It’s an evolutionary trait that we think getting what we want happens when we complain, cry, yell or throw adult-sized tantrums. It started when you were a baby; you had needs so you cried. Someone rushed to feed, change, snuggle or dote on you, hopefully. If you don’t get attention right away, you cried louder. Wailing babies inspire action. And the meeting of your needs made you feel loved and cared for.

Fast-forward. As an adult, you are still crying for what you want. Only you’re not screaming for someone to change your diaper, instead you are screaming for your partner to meet the needs you have in your relationship.
Your subconscious mind still thinks that the way to get what you want is to scream about it.
So you argue, you yell, you raise your voice, roll your eyes and demand what you know is fair and right for your partner to do for you.
And nothing changes.
So you yell louder, you fight meaner. Things get ugly and neither of you wants to be around each other. After all, its the same fight, new flavor. Or maybe it’s already drove a wedge between you and now this story reminds you of your ex.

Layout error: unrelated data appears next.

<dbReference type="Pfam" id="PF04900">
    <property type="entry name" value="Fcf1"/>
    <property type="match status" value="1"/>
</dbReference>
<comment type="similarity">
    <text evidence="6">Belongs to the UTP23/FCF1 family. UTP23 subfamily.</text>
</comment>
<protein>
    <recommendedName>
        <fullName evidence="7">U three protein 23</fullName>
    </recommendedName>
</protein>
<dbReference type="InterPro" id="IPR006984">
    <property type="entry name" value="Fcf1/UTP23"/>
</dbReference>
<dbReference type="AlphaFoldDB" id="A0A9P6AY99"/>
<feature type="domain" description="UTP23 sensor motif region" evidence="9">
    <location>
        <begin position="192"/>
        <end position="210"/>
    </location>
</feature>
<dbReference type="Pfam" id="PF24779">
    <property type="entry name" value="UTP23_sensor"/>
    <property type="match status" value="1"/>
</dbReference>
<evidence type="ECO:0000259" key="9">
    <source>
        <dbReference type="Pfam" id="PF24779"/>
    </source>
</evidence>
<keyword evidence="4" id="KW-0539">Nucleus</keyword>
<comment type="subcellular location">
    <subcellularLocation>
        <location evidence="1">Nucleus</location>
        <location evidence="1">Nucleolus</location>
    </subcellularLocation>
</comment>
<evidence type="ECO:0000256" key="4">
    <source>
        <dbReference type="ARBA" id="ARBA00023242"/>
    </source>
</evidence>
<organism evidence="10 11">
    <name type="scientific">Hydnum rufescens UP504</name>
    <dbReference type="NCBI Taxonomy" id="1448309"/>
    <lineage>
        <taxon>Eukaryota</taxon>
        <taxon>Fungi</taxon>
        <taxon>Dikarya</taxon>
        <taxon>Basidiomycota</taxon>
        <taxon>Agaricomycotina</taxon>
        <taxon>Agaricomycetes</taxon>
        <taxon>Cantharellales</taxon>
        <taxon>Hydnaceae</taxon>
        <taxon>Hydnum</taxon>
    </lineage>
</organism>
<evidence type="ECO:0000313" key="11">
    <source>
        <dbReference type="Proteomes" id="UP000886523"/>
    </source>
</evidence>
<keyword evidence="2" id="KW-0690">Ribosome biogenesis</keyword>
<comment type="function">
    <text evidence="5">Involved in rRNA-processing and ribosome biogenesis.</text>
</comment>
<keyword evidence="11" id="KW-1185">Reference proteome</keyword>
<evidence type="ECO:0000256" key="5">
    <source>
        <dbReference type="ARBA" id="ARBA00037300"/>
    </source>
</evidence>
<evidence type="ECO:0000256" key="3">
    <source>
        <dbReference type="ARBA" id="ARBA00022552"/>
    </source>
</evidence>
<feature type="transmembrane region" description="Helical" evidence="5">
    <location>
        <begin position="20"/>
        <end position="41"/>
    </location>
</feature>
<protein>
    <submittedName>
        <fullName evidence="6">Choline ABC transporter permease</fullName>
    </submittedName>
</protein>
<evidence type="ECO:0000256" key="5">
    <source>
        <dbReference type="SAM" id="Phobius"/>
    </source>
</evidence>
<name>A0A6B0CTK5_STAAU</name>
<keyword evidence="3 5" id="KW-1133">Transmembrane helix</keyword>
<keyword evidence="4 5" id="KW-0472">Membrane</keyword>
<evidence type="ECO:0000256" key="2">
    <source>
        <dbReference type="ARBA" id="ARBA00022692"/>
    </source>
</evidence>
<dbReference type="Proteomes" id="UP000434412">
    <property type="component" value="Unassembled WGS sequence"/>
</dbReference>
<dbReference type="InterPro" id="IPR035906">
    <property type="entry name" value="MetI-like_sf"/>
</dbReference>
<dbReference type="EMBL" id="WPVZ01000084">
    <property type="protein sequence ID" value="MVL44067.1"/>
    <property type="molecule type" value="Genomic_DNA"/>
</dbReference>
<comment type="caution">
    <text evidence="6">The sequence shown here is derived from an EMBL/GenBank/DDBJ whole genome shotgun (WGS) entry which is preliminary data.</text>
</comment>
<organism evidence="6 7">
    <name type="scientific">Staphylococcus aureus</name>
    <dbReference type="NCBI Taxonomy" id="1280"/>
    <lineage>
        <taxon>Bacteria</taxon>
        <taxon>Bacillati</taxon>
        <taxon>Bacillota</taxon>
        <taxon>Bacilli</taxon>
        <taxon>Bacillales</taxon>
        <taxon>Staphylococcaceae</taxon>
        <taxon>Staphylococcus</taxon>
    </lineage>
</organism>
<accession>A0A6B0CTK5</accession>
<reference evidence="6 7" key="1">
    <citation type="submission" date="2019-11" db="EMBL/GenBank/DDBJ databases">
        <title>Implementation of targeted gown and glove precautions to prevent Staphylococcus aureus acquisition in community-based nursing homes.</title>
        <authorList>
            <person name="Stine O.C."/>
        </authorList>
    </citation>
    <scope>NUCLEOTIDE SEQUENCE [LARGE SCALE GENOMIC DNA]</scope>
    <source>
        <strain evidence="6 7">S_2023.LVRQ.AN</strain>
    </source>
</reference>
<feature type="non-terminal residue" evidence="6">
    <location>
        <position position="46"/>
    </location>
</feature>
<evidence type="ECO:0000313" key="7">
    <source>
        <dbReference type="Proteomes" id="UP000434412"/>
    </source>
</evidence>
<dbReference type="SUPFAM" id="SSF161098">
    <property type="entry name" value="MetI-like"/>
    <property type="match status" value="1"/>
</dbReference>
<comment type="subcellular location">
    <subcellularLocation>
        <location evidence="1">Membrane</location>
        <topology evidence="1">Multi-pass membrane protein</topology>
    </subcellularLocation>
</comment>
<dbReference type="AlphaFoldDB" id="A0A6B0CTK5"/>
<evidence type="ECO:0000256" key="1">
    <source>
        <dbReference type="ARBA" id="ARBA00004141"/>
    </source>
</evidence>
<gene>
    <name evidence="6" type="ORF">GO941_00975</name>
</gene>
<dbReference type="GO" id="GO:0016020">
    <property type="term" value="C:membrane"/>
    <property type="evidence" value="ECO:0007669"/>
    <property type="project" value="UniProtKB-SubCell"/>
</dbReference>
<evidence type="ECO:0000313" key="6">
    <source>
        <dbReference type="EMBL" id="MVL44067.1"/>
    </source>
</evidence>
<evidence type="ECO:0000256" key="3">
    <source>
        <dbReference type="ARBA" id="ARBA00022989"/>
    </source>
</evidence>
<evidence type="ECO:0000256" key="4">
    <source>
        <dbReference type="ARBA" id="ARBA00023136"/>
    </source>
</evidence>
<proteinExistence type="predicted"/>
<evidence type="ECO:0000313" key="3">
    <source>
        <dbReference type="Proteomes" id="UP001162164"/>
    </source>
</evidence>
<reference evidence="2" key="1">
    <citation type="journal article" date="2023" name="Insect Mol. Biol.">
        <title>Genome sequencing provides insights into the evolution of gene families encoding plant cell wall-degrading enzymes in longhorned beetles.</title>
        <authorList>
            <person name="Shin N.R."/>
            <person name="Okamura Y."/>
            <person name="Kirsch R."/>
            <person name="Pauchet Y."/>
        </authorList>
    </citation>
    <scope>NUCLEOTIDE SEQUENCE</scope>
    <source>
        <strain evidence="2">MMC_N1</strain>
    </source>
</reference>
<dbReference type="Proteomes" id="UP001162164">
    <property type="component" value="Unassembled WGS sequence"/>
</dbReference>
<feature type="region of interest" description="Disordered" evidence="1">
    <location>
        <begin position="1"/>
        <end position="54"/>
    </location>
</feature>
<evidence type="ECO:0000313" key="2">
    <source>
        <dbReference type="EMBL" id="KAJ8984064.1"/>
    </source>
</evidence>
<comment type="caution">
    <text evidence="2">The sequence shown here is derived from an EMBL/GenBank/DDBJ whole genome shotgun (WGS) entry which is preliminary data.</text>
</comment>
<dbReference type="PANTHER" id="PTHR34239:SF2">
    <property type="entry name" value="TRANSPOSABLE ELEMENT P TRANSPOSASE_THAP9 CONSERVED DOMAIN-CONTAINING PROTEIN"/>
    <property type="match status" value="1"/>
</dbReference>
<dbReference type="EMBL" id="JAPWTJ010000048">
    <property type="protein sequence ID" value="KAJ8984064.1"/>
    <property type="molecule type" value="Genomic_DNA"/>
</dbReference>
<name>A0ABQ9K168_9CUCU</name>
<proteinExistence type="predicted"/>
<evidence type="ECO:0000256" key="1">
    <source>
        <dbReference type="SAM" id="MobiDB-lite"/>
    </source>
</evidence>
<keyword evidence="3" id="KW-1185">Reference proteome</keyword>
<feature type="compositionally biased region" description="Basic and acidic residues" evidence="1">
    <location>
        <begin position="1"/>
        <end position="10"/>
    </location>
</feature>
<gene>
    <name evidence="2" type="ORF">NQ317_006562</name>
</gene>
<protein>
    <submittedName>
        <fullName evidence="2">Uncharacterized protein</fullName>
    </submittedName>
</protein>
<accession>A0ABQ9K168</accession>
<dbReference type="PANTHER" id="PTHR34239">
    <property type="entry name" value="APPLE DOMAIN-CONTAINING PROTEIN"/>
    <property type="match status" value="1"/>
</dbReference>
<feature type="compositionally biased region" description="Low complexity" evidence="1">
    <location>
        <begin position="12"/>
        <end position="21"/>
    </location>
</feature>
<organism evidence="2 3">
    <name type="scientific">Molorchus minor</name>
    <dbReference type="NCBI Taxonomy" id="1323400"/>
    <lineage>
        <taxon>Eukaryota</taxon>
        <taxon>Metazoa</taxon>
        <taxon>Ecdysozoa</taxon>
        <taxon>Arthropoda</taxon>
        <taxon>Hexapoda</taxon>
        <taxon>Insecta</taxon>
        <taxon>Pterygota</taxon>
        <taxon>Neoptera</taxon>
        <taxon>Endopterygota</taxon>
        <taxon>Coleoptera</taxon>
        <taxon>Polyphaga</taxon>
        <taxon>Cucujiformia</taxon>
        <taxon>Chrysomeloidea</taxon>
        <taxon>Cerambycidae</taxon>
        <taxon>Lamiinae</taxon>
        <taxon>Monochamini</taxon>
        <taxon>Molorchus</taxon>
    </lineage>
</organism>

Stop arguing. Next time, here’s what to do instead:
Ask for what you want, explicitly.
Mind-reading is part of that childhood way of relating. It’s how we expect someone to meet our needs before we have words to express what we need. Yet so often, we think our partners should know us well enough to know what we want without having been asked or shared with at all. Newsflash: unless your partner is a psychic or a magician, they probably don’t know what you want, no matter how long you’ve been together. So instead of hinting at what you want, then getting really upset when it doesn’t happen, make it a point to clearly communicate what you need.
Be okay with “no”. Ask questions to understand.
Just because you ask for what you want, doesn’t mean it’s automatically yours. Recognize that your partner has needs and expectations of their own, and a good reason for responding as they have. You both do. And releasing any expectation that you have to “win” the argument or get your way, releases the distress from the situation. To better understand your partner, ask them questions to understand their point of view.
Suggest solutions rather than strike back.
What about when your partner nags or grouches at you? Isn’t it only fair for you to grouch back (after all, they started it) and engage in verbal combat? Actually, this elevates the problem, and usually nothing gets resolved. Fight or flight mechanisms in the brain kick in and one person either storms off or both end up with fuming tempers and hurt feelings. Instead, speak in a neutral tone and attempt to offer solutions that solve your partner’s frustration. The collaboration will calm their system and open up conversation for both of you to co-create  the enjoyable solution to the original concern.